M: I wouldn’t overinterpret the clip on facebook. It is what it is. Which is exactly this: A stupid clip on facebook. Of course rural atmosphere and absurdity play a big part in the concept of Ungfell. But something that is absurd is very likely not to make sense. People who listen to music or especially BM always want to find “meaning” in everything. Truth be told, many “artists” don’t even know what exactly they do themselves. So if you want to interpret a clip on facebook by saying it is “disconnecting Ungfell from the urban society” then go for it. But keep in mind that it is kind of ironic to look for meaning in things that are meant to be meaningless. But then again, nothing really is meaningless… So maybe it’s just a failed attempt to do something meaningless. This is getting to complicated. Next question.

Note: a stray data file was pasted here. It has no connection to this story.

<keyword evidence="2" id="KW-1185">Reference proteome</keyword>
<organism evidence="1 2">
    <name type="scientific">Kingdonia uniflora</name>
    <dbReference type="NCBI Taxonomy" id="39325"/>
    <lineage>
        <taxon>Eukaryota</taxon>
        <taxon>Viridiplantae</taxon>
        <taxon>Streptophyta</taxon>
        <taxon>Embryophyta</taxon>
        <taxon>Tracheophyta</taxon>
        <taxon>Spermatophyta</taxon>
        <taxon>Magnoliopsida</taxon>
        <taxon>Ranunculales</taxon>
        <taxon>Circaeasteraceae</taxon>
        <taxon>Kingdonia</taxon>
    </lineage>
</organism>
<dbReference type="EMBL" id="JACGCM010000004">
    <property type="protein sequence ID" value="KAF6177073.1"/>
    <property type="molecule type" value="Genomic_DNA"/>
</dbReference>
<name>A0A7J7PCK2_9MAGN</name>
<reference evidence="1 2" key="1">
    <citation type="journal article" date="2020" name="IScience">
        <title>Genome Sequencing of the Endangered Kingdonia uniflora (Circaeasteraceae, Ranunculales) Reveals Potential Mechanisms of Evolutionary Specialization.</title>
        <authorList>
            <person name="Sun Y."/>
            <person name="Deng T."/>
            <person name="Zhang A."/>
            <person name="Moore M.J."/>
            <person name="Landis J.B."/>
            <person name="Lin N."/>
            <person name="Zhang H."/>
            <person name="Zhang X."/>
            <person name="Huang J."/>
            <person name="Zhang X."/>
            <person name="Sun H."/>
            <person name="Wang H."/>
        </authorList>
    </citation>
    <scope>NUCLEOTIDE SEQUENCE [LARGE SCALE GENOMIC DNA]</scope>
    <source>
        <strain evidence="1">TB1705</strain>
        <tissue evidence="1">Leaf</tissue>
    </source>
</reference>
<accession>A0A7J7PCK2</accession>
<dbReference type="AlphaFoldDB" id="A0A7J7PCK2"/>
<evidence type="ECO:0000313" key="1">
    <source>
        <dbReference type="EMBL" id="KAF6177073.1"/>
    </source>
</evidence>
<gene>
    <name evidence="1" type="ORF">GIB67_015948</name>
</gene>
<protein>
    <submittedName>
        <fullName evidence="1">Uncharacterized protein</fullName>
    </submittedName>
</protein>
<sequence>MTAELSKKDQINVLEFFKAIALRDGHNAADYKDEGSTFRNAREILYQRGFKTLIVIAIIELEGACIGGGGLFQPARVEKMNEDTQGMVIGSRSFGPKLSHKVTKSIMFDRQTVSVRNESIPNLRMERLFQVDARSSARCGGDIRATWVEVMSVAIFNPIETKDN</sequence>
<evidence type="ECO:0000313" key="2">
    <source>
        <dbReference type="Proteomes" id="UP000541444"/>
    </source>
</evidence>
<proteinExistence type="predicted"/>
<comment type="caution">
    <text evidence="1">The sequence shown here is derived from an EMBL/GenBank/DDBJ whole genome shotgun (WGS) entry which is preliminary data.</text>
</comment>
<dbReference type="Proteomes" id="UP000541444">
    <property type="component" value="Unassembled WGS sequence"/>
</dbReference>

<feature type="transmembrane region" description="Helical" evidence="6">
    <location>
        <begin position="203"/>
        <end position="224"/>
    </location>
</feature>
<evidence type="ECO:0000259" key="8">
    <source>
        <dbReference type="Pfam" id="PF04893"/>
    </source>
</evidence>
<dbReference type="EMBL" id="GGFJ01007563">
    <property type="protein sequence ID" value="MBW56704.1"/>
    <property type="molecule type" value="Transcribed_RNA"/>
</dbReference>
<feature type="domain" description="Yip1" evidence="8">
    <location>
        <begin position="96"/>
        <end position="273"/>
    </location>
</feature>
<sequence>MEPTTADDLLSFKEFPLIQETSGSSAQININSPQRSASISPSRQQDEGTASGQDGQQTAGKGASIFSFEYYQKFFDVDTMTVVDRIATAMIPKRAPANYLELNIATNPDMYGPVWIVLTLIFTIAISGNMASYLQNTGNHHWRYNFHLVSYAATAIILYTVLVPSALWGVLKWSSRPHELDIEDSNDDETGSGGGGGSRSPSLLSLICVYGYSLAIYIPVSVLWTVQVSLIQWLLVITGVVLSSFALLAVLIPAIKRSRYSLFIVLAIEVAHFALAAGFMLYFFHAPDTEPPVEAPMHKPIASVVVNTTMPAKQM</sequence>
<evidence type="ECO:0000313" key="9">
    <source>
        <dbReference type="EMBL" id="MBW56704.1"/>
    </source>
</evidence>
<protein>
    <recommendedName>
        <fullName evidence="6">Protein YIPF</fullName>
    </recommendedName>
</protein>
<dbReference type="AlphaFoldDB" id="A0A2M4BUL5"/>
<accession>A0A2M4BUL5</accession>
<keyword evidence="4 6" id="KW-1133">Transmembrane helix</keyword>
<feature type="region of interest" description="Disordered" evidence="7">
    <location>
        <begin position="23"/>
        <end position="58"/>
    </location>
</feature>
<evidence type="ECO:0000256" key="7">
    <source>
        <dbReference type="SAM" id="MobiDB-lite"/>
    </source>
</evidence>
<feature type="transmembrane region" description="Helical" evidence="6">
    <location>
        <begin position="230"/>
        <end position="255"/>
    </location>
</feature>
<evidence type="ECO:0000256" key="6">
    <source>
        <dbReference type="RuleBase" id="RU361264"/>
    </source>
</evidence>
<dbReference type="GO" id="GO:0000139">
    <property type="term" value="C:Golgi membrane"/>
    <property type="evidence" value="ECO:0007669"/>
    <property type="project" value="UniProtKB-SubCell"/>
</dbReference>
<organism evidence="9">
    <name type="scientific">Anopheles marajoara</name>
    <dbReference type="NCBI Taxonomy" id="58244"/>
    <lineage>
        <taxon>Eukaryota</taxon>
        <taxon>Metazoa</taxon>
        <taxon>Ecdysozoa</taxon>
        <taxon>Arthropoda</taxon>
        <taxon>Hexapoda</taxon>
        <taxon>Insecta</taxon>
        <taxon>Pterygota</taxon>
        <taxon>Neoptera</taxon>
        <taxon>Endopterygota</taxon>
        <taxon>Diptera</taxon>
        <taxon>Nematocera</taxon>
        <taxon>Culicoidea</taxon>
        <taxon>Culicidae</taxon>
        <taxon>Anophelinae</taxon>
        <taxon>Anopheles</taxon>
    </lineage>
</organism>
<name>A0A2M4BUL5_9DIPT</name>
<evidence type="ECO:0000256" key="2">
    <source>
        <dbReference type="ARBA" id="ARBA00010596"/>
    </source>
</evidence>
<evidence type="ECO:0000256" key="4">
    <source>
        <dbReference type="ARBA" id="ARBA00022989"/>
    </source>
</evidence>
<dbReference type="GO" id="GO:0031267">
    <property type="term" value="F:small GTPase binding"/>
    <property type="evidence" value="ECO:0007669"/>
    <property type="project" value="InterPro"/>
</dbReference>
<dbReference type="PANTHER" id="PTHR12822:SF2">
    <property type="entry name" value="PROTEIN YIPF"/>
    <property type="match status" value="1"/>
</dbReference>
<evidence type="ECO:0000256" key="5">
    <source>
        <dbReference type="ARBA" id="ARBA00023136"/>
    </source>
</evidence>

AP: Alright, let’s shift to your upcoming second full length Mythen, Mären, Pestilenz. I would say that the first single you released a couple of weeks ago titled De Türst und s Wüetisheer sounds more aggressive than yourold works, with a more typical melodic BM approach, without losing your previous trademarks. There are a few changes in the song titles as well, that MMP seems to have an emphasis on Germanic/Swiss folklores, like the figure Türst and some traditional folk songs (like Guggisberglied). Since I am not an expert in this field, could you give our readers some hints of the concept of this album?
M: All of the tracks are inspired by Swiss folklore. Some of them are pretty know nstories,like the tale of the “Wüetisheer” which is basically the Swiss equivalent of the “wild hunt”. The idea of an army of the undead is common throughout European folklore and can be found in many forms and variations. Other tales like the one about the knight of Lasarraz are less known. This story is about a knight that marries an evilwoman, which then makes him banish his own parents, leading to their death in the cold.